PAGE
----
//support application/x-www-form-urlencoded post data{ extended: false }));
export default new App().app;

Test the application in dev mode by running:

npm run dev 

Then point your browser to http://localhost:3000. You should see Hello World in the browser.

Test same as above in production mode by running:

npm run prod

Using mongoose

Mongoose is an Object Data Modeling (ODM) library for MongoDB and Node.js. In this section we will talk get our application to conntect with a MopngoDB database using the Mongoose driver. It is assumed that you have a MongoDB database running on your development computer and listening on port 27017.

Install these mongoose packages:

npm install mongoose –save
npm install @types/mongoose --save

Create a folder named models under app and add to it a file named student.ts with the following code:

//   /app/models/student.ts
import mongoose from 'mongoose'; 
const Schema = mongoose.Schema;
// create a schema
export const StudentSchema = new Schema({
    FirstName: {
        type: String,
        required: true
    LastName: {
        type: String,
        required: true
    School: {
        type: String,
        required: true
    StartDate: {
        type: Date,
        required: true

Create a folder called controllers under app and add to it a file named studentController.ts with this code:

//   /app/controllers/studentController.ts
import * as mongoose from 'mongoose';
import { StudentSchema } from '../models/student';
import { Request, Response } from 'express';

const StudentMongooseModel = mongoose.model('Student', StudentSchema);

export class StudentController { 

    public addNewStudent (req: Request, res: Response) {                
        let newStudent = new StudentMongooseModel(req.body);

        let newStudent = new StudentMongooseModel({
            "FirstName": "Tom",
            "LastName": "Baker",
            "School": "45 River Road",
            "StartDate": "2001-11-17T19:23:15.118Z"
  , data) => {
            if (err){

    public getStudents (req: Request, res: Response) {           
        StudentMongooseModel.find({}, (err, data) => {
            if (err){

    public getStudentById (req: Request, res: Response) {           
        StudentMongooseModel.findById(req.params.studentId, (err, data) => {
            if (err){

    public updateStudent (req: Request, res: Response) {           
        StudentMongooseModel.findOneAndUpdate({ _id: req.params.studentId }, req.body, { new: true }, 
            (err, data) => {
            if (err){

    public deleteStudent (req: Request, res: Response) {           
        StudentMongooseModel.findOneAndRemove({ _id: req.params.studentId }, (err, data) => {
            if (err){
            res.json({ message: 'Successfully deleted student!'});

    public generateDummyData (req: Request, res: Response) {     
        var data = [
            "StartDate": new Date("2012-02-20T08:30:00")
            "StartDate": new Date("2018-03-17T17:32:00")
            "School":"Political Science",
            "StartDate": new Date("2014-06-20T08:30:00")
            "StartDate": new Date("2014-06-20T08:30:00")
            "School":"Environmental Sciences",
            "StartDate": new Date("2017-10-16T17:32:00")
        StudentMongooseModel.collection.insert(data, function (err, docs) { 
            if (err){
            res.json({ message: 'Successfully generated 5 sample documents!'});

Add this instance variable to the Routes class in routes/index.ts and resolve it by importing the appropriate module:

studentController: StudentController = new StudentController();

Add these routes to routes/index.ts:

        // Get all students

        // Create a new student

        // get a specific student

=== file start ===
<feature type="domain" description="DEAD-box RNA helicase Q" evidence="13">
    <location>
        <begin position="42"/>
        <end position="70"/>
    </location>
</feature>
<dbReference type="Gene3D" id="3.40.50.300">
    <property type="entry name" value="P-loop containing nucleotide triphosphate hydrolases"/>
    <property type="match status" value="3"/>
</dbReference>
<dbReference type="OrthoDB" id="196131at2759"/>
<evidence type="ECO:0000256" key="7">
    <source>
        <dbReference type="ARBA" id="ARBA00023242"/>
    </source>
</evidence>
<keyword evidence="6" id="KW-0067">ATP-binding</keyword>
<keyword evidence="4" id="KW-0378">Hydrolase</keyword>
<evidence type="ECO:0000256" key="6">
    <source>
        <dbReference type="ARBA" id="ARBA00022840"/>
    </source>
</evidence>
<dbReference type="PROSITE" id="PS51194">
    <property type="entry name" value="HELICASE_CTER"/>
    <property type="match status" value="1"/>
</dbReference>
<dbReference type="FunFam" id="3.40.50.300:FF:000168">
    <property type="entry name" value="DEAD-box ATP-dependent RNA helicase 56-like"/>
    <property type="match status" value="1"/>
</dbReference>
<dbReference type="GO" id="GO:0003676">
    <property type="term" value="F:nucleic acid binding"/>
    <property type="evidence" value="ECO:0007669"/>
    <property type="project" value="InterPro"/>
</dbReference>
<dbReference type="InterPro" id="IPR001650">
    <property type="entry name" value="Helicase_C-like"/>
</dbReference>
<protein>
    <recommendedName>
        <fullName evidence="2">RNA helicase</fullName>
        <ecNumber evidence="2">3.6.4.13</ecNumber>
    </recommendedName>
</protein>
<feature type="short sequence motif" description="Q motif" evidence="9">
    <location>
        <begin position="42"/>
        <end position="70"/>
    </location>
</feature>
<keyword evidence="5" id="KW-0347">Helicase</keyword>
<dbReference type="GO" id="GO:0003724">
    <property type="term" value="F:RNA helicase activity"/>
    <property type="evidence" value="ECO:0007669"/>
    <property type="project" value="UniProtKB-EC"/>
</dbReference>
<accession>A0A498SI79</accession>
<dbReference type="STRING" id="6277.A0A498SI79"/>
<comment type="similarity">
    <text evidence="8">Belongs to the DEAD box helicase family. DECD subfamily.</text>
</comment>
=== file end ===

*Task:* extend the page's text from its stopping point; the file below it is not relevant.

// update a specific student
        // delete a specific student
        // generate dummy data

Notice that the last route, /api/dummy, which is for generating dummy data.
Back in /app/app.ts, import mongoose with:

import mongoose from "mongoose";

Add this method to /app/app.ts:

    private mongoSetup(): void{
        mongoose.connect('mongodb://localhost:27017/school', {})
        .then(() => console.log('connection successful'))
        .catch((err) => console.error(err));

In the constructor of /app/app.ts, call the above method with:


Start the server with:

npm run dev

In your browser, point to http://localhost:3000. You should see Hello World.

Next, point your browser to http://localhost:3000/api/dummy. This should create sample data.

Use URL http://localhost:3000/api/students to see the sample data that was jiust created.

Saturday, January 19, 2019

Continuous Integration and deployment of Angular App with Azure DevOps


This document describes processes and best practices for an end-to-end continuous integration and deployment of an Angular Application.
  •     Node.js, npm and angular-cli are installed on dev computer
  •      Angular is installed on your computer: npm install -g @angular/cli
  •      GIT is installed on the dev computer
  •      Developer has access to an account on Azure DevOps at
  •      Developer has an account on Azure (

Note: It is best if both your DevOps & Azure accounts use the same Microsoft account credentials.

Creating a simple Angular CLI app on dev computer:

Create an angular app using angular-cli:
ng new ngware
cd ngware
ng serve
Point your browser to http://localhost:4200 and you should see the following:

Web.config file

For Angular’s routing to work smoothly on Azure, it is necessary to have a web.config file. Therefore, stop the server and create a web.config file in the src directory and add to it the following markup:
<?xml version="1.0"?>
         <rule name="Angular Routes" stopProcessing="true">
            <match url=".*" />
            <conditions logicalGrouping="MatchAll">
               <add input="{REQUEST_FILENAME}" matchType="IsFile" negate="true" />
               <add input="{REQUEST_FILENAME}" matchType="IsDirectory" negate="true" />
               <add input="{REQUEST_URI}" pattern="^/(api)" negate="true" />
            <action type="Rewrite" url="/" />
To enable the web.config file to be packaged with production code, edit the angular.json file and add ‘web.config’ to assets, as follows:
. . . . .
"assets": [
. . . . .

Build app

Build the app using the following command:
ng build --prod
This produces the production version of the application in the dist/ngware folder. To test the trans-piled version of the app, start the server then point your browser to http://localhost:4200/dist/ngware. You should see the same app as before, this time it is being served from production code.